# Working with infinite sequences in JavaScript

JavaScript comes with most of the little functional tools you need to work on
finite sequences that are usually implemented using Arrays. Array.prototype
includes a number of methods like *map()* and *filter()* that apply a given
function to all items of the Array and return the resulting new Array.

These tools however are not a good fit for infinite sequences as they always consume the whole sequence at once to return a new one. Implementing infinite sequences by yourself means you would have to come up with your own API that clients need to adhere to. You often would keep state variables whose values need to be maintained for the duration of the computation process.

## Generators to the rescue

Using ES6 generators implementing the infinite sequence of all natural numbers turns out to be a trivial task. We even have language support to iterate over them.

Now that we have a first infinite set we need a couple of functions that help us working with, combining, and building new sequences.

## Mapping

Let us start with *map()* - a function at the very heart of functional
programming. It builds a new sequence by applying a function to all elements of
a given sequence.

Using the generator implementation of *map()* we can now easily write a function
called *squares()* that represents the set of squares of all natural numbers
(1², 2², 3², …, n²).

As we are using
for…of
we can also pass an Array to *map()* to retrieve a new generator with a finite
source. The given function is applied to value after value instead of to all
values at once when using *Array.prototype.map*.

## Filtering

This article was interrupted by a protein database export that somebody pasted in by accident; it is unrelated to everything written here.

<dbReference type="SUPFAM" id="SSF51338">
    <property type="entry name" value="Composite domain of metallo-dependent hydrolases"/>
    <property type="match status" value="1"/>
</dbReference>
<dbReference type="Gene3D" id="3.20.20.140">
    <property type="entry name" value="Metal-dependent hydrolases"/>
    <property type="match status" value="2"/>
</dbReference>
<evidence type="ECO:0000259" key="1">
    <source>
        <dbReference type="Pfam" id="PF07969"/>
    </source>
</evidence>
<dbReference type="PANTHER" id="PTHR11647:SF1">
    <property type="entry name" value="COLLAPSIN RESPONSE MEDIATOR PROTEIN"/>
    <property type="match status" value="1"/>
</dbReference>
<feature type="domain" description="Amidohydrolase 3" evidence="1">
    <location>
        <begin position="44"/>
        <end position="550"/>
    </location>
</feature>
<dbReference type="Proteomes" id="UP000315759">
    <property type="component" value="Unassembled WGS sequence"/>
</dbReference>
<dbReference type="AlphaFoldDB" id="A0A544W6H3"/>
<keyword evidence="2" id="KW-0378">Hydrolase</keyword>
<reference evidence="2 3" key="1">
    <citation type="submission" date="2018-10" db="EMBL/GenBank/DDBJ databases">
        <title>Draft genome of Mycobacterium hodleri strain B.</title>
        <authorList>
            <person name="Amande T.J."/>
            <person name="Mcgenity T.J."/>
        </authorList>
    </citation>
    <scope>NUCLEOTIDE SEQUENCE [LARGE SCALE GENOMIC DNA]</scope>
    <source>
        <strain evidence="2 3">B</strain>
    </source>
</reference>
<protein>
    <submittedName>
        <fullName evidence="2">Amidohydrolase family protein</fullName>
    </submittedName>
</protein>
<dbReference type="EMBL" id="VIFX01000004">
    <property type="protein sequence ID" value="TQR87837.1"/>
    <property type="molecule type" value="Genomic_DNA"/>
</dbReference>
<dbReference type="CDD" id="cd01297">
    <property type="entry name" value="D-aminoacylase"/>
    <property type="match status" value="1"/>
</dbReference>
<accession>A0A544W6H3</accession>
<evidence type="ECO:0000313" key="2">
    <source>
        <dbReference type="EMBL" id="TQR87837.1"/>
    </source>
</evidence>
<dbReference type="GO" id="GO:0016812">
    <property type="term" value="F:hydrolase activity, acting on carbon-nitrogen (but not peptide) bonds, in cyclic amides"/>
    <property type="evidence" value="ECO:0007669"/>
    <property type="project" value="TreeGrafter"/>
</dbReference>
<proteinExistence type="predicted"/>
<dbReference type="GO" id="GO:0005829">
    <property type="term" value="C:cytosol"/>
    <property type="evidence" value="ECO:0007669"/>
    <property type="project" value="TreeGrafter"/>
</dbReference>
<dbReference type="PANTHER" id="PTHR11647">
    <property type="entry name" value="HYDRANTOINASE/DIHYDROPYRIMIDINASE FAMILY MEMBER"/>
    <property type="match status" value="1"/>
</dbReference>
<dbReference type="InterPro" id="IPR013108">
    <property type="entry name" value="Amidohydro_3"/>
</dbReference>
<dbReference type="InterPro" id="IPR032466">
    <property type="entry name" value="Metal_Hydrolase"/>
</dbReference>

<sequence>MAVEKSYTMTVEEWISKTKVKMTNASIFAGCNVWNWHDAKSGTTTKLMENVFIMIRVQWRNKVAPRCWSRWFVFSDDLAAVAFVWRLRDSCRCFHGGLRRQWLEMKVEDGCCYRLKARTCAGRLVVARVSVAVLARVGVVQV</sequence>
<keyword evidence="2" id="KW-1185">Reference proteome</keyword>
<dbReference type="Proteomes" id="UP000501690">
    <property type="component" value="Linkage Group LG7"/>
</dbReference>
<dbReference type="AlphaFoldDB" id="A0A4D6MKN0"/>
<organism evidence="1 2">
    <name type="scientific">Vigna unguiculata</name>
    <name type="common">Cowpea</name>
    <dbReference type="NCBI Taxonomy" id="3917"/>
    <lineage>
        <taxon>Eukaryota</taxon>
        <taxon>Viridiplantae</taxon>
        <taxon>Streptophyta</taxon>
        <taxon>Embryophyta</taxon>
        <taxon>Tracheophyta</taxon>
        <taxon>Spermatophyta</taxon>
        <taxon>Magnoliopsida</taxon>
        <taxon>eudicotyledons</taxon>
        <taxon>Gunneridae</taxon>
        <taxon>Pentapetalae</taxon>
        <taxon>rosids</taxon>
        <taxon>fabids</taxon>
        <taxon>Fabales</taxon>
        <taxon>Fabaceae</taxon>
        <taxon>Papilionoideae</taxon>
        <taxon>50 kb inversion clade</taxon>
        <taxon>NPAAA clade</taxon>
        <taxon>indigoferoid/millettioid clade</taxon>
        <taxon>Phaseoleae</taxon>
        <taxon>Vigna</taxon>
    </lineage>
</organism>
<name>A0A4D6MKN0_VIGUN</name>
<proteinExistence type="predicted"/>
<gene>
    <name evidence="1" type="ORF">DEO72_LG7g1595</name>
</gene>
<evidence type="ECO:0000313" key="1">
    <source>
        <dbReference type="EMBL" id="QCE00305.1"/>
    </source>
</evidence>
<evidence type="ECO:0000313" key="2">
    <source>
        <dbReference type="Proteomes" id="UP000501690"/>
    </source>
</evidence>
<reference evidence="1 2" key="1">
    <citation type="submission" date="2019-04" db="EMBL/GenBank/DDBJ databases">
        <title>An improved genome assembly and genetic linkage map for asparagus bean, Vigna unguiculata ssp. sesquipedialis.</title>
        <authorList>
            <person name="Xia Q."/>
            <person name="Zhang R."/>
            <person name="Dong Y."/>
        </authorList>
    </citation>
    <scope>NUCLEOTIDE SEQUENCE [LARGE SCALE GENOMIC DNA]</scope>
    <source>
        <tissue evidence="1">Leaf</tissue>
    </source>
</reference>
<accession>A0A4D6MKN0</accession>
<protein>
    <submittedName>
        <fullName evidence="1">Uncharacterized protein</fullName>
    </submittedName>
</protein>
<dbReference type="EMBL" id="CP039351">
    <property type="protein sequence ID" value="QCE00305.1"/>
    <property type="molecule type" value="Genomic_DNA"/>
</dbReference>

Another common task is filtering specific values from a sequence. Our custom
implementation of *filter()* takes an iterator and a predicate - the returned
sequence will consist of all items of the original one for which the predicate
holds.

We can now use *filter()* to create the set of all even natural numbers.

A common derivation from *filter()* is *filterNot()* that simply negates the
given predicate. We can use that to implement *even()* as well.

## Mersenne primes

Suppose we were to implement a sequence that represents all
Mersenne prime numbers.
Mersenne primes are defined as prime numbers of the form M_{n} = 2^{n} - 1,
that is the set of all numbers of the given form that have no positive divisors
other than 1 and themselves. The set of Mersenne primes is
assumed to be infinite
though this remains unproven, yet.

Let us first define some helper functions. *range(from, to)* and *forall()* are
common helpers in functional programming languages. *range()* returns the set of
natural numbers in a given range. *forall()* returns whether the given predicate
holds for all items in the sequence and should therefore only be used for finite
sequences.

*mersenneNumbers()* is the set of all numbers of the form M_{n} = 2^{n} - 1.
*isPrime()* is a very simple and naive (and slow) primality checker that returns
whether the given candidate is divisible by any of the numbers in the range of
[2, candidate - 1]. We will use *isPrime()* as a filter to remove all non-prime
numbers from *mersenneNumbers()*.

## Flattening

As a last example we will implement a function that flattens nested sequences.

Note that using *for…of* comes in handy again as we can use it to iterate
over Arrays and generators. Using *flatten()* we can now do:

Combining *flatten()* and *map()* to *flatMap()* we can implement another very
common function that flattens the result of applying a given function to all
items of a sequence. Let us use it to re-build the set of all natural numbers
from the set of all even natural numbers.

## Generators are powerful

It is quite obvious that studying ES6 generators really repays. Thanks to Andy Wingo these are available in the latest versions of Firefox and Chrome. They will be in the toolbox of every professional JavaScript developer soon and I am sure we can count on the community to come up with lots of great uses and libraries.